With the second episode of its second season, Grimm slipped in the ratings, but not too much. The episode pulled a 1.7 rating in the 18-49 demographic and 4.9 million total viewers, which is down from the 2.0 rating and 5.6 million viewers of its debut. But a drop is generally expected after a season premiere, and Grimm still won its timeslot and was NBC’s highest rated show for the evening. Expect the show to continue around this level of performance throughout its late Summer run and then it will likely return to the 1.5 rating range when it moves back to Fridays in September. And those numbers should be good enough to keep the network happy for now.
TNT’s Falling Skies wrapped up its second season this past Sunday, pulling a 1.4 rating and 3.84 million total viewers. The show basically followed the same trend as its first season with the ratings slacking off during the middle of the season then building back up toward its finale. The series has already been renewed for a third season. Also on Sunday night, HBO’s True Blood again won the night among cable shows, pulling a 2.8 rating and 4.93 million total viewers for the second to last episode of its fifth season.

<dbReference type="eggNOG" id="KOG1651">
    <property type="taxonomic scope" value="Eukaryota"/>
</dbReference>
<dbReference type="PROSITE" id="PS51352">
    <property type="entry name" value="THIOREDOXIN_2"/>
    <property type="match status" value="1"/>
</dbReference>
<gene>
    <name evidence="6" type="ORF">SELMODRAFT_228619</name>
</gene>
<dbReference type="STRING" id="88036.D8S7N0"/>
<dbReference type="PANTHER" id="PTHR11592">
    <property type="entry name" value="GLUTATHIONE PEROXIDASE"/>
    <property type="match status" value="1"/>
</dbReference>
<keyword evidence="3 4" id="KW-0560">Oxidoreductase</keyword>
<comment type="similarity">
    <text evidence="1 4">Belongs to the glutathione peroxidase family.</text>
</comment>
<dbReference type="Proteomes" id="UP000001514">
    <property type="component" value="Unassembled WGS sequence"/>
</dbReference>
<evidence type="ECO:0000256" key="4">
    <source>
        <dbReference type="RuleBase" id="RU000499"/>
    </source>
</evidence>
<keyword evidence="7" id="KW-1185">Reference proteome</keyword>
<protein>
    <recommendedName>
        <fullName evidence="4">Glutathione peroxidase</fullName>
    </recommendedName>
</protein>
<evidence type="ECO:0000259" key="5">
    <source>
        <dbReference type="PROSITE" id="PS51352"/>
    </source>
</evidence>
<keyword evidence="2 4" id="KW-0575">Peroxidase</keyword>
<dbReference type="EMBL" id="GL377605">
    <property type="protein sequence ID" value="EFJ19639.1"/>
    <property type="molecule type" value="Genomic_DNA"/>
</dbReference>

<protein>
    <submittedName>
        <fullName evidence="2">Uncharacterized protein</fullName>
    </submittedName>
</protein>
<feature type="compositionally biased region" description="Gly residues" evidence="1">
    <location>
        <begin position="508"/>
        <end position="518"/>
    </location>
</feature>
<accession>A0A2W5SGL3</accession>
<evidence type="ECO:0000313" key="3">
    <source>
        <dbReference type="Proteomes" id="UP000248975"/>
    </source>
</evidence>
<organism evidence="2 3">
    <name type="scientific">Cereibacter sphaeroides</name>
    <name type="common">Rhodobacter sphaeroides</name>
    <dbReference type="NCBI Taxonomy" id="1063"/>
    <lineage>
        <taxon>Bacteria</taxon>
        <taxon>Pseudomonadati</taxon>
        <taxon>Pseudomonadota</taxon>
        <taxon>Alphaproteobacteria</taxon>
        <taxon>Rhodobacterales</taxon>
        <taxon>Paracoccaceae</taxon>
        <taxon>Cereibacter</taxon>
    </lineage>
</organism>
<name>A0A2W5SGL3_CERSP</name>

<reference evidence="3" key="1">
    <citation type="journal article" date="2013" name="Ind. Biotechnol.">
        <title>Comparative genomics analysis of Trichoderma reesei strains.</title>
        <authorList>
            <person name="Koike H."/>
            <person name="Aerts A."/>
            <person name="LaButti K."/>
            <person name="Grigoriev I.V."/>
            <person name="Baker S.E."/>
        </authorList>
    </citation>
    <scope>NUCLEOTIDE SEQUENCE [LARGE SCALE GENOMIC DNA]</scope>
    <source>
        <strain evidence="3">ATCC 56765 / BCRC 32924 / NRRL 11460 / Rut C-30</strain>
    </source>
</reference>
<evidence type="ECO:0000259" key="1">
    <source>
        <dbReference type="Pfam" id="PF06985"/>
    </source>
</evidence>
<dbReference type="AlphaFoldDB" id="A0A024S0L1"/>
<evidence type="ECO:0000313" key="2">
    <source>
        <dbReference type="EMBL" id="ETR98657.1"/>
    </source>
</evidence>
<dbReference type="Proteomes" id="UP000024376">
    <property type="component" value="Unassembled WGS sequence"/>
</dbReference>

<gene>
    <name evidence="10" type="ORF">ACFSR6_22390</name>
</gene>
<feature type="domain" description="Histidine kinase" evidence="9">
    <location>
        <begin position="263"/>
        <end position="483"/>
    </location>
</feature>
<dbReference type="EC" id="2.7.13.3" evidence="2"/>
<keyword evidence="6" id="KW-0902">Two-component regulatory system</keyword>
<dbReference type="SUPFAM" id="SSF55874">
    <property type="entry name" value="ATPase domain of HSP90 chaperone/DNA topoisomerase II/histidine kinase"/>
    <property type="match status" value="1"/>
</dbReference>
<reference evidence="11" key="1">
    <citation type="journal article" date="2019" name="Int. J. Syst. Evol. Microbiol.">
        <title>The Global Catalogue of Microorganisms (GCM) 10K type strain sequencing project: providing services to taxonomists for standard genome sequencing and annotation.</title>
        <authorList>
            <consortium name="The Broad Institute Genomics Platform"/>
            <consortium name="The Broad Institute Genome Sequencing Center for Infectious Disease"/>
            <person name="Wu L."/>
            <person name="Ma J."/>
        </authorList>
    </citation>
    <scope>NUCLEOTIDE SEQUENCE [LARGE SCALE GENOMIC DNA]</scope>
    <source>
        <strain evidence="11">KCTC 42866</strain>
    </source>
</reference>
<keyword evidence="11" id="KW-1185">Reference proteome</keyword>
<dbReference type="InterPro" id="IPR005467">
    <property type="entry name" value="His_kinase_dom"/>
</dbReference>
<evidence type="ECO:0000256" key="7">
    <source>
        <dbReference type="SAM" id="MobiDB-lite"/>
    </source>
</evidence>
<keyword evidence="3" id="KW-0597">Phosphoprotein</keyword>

Syfy’s Warehouse 13 and Alphas rebounded a bit from the dive in the ratings they took last week. The former show edged up to a 0.6 rating in the 18-49 demo this past Monday and the latter a 0.5 rating. Those are decent enough numbers for now, but they don’t give either show much leeway for slippage for the rest of the season. And this past Thursday, NBC’s airing of the Canadian supernatural series Saving Hope resumed at about the same levels as were it left, pulling a 0.6 rating and 3.3 million total viewers. The series has been renewed for a second season because it has performed well in Canada, but it’s unlikely that NBC will make room for it on their schedule next Summer.
You can see the Cancellation Alert status of all the shows currently airing plus the final results from prior seasons at my Cancellation Watch page.
Ratings Source: TV by the Numbers